Nearly one-half of employees injured at work never return to work or leave the labor force altogether. When put in those terms, workers who suffer “on-the-job” injuries can have a profound impact on the bottom line of Hoosier businesses; what is lost in productivity and revenue is astounding.
The Bureau of Labor Statistics estimates that five percent of Hoosier workers annually suffer a recordable injury on the job. OSHA projects these injuries account for nearly $15 to $20 billion in lost work time and workers’ compensation claims each year.
A prudent, proactive and profitable practice for any business is to promote a healthy and safe work environment — not only for the well-being of its employees, but for the health of its bottom line. I recently participated in the inaugural 60 Summits Indiana event, which enabled experts representing Indiana’s healthcare, legal, insurance and employer communities to collaborate toward implementing positive changes in the prevention and management of workplace injuries, worker disability benefits and compensation systems. The goal of the event: Assist working people in remaining injury free and staying at work, or returning to work in the event of a work-related or non-work-related illness or injury.
While one may think on-the-job injuries and workers compensation claims may apply to professions with great physical exertion or risk — such as farming, construction and manufacturing — a surprising number of office workers also are likely to experience a debilitating injury at work. For example, being sedentary in one (sometimes awkward) position for an extended length of time — such as sitting at a desk — puts sustained stress on the muscles, ligaments, tendons and discs in the back. This causes a type of injury referred to as a “repetitive stress injury,” which includes neck strain, lower back pain and radiating leg pain. This type of injury is one of the most costly health and safety problems in the workplace today. According to the National Institute of Occupational Safety and Health (NIOSH), repetitive stress injury accounts for nearly one-third of all serious job-related injuries annually.
Another common repetitive injury is Carpal Tunnel Syndrome. It’s the number one disability reported by insurance companies today, OSHA states, and comprises 62 percent of all North American workers’ compensation claims.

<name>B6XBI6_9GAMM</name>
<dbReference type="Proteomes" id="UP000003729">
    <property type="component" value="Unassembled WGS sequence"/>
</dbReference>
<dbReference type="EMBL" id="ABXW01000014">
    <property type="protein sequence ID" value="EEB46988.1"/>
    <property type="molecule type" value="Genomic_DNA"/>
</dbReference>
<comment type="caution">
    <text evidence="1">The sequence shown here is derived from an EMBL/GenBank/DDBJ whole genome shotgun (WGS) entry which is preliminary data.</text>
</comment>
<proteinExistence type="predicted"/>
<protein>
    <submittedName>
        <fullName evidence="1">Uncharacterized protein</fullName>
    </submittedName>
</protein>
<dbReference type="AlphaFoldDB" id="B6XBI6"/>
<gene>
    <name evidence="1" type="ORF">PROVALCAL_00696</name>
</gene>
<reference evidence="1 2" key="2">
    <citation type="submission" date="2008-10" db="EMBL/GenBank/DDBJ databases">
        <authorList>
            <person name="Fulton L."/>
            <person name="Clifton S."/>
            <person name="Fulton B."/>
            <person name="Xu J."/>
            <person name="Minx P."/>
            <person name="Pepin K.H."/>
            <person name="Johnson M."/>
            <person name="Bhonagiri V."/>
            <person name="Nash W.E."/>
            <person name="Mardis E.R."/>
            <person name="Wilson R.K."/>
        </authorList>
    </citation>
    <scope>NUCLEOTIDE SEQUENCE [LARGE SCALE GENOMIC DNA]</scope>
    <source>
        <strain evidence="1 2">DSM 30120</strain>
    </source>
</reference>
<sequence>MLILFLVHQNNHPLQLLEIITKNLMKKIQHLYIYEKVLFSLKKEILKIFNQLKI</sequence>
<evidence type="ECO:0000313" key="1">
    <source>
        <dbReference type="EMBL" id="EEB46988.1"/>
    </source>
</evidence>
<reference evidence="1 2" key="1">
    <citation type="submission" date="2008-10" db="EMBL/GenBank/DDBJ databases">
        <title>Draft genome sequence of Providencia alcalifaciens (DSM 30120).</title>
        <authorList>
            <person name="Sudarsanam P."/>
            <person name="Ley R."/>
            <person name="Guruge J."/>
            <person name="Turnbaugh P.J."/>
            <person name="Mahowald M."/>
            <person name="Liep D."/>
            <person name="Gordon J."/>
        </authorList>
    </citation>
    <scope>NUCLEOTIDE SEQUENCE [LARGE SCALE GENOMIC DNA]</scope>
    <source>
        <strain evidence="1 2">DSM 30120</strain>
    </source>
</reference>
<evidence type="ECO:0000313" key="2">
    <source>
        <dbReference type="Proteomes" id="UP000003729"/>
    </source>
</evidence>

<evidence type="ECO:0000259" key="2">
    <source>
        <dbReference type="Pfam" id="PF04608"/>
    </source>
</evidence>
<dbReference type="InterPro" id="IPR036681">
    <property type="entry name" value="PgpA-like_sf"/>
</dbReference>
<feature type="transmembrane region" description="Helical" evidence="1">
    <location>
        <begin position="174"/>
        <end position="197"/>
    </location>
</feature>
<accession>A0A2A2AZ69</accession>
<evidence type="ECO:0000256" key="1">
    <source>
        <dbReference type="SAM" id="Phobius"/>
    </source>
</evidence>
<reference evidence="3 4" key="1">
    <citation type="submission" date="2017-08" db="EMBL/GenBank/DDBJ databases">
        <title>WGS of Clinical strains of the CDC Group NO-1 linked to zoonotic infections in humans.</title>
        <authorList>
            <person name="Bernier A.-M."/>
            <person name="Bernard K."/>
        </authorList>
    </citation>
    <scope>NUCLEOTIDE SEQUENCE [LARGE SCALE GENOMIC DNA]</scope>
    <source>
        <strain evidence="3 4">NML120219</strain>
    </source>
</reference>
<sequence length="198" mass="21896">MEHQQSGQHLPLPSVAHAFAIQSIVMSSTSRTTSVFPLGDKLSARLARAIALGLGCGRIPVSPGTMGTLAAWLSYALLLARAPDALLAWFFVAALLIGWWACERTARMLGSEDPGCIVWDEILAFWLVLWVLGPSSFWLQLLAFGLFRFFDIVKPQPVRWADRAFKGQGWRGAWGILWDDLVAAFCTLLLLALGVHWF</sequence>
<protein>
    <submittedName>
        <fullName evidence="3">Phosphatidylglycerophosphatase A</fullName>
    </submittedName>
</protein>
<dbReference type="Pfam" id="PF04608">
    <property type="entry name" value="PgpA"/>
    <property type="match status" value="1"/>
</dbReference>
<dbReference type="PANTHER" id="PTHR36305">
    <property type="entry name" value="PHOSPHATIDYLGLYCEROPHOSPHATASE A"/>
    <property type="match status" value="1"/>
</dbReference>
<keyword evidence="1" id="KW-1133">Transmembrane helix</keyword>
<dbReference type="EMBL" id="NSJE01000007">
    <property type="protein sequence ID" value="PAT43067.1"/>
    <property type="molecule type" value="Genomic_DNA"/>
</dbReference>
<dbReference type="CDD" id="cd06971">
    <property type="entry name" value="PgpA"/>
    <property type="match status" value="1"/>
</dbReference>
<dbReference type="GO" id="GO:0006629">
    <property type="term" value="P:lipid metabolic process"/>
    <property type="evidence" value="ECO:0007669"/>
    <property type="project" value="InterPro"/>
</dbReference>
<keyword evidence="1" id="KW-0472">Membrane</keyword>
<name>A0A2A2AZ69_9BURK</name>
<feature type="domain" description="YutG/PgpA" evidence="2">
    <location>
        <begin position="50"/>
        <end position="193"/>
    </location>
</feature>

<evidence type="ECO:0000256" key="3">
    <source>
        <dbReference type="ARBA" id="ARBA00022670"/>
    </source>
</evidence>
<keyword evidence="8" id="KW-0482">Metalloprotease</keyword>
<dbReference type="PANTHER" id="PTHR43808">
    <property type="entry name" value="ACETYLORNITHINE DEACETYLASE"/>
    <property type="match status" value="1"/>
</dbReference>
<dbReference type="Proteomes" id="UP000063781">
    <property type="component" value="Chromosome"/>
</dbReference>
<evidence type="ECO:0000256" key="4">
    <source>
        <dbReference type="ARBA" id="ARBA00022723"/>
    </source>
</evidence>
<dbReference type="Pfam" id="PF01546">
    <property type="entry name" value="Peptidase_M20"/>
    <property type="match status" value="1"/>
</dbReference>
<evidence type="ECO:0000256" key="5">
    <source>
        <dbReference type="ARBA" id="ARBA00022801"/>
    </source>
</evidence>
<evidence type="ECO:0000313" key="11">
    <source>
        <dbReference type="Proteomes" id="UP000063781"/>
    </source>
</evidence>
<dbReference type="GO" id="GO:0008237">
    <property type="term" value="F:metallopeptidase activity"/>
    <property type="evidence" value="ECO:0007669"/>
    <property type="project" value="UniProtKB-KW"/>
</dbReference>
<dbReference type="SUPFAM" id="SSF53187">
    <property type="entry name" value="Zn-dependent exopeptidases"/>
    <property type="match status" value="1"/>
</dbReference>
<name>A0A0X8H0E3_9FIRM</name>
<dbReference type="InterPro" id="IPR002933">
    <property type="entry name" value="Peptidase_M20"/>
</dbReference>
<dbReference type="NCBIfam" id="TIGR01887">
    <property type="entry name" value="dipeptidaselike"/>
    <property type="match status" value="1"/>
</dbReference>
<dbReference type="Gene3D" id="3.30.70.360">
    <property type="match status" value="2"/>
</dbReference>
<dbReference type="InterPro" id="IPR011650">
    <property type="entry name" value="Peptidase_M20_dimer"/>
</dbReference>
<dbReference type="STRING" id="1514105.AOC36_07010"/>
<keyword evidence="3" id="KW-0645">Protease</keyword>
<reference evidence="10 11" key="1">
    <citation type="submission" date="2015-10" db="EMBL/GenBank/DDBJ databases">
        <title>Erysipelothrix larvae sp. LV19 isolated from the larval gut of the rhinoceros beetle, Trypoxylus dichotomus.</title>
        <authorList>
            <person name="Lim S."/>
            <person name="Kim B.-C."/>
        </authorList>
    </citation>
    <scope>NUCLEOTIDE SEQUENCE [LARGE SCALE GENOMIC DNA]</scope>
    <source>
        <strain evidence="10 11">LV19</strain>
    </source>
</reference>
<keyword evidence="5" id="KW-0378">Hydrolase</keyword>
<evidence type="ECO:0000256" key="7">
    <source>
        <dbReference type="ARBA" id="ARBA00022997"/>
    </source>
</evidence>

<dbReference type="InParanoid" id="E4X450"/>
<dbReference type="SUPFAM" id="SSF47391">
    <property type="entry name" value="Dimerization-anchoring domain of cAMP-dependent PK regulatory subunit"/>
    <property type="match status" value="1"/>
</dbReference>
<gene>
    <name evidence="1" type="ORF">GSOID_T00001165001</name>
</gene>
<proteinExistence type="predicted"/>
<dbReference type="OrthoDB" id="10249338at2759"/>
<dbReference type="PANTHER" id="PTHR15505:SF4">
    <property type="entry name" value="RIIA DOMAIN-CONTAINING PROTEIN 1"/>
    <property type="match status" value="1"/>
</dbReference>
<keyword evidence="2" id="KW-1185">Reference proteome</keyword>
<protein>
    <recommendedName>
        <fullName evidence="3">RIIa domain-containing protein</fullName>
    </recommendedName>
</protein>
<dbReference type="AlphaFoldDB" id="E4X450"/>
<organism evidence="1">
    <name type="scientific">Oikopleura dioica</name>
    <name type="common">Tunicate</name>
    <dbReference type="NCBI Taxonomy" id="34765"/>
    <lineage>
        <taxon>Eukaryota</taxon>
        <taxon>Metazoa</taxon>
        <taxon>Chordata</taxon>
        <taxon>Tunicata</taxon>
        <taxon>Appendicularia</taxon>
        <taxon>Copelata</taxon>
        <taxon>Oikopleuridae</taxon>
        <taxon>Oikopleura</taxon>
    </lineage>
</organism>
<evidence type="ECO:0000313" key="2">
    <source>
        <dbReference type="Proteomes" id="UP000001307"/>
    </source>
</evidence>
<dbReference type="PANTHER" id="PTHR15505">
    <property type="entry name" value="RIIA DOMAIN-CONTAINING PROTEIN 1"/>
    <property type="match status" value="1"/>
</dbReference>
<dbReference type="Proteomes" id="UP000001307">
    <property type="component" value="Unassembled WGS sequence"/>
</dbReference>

Some injury prevention suggestions discussed at 60 Summits Indiana include the following:
Be proactive. Think about the functional areas of your workplace that include the most at-risk individuals and start there with a complete risk assessment.
Provide furniture and/or workplace modifications to aid in proper ergonomics. Adjusting the height of various work station elements often is central to achieving proper body positioning and avoiding repetitive-use injuries. Furnish your workplace with adjustable chairs, monitors, desks, tables and work surfaces to allow employees of different heights and body types to find healthy positions in which to work. This will be less expensive for you in the long-term.
Encourage employees to take regular stretch breaks or ask your human resource department to organize voluntary 15-minute walks around your workplace campus at lunch time. Partner with a local fitness center to offer discounted memberships as an employee benefit.
Ask for help. Contact the Center for Pain Management to schedule a work-site assessment. We can arrange for a physical therapist or other health professional to spend time observing your employees at work and identifying solutions to help subvert continued risk to your employees’ health. OSHA also offers free (and non-punitive) on-site consultations to small businesses that are seeking help in creating safety and health programs or identifying and correcting hazards.
A comfortable, pain-free employee is a happy, productive employee. The return on your investment of time and resources addressing ergonomic issues and your employees’ safety is a bit intangible, but the payoffs are immeasurable.
More information about 60 Summits is available at www.60summits.org.
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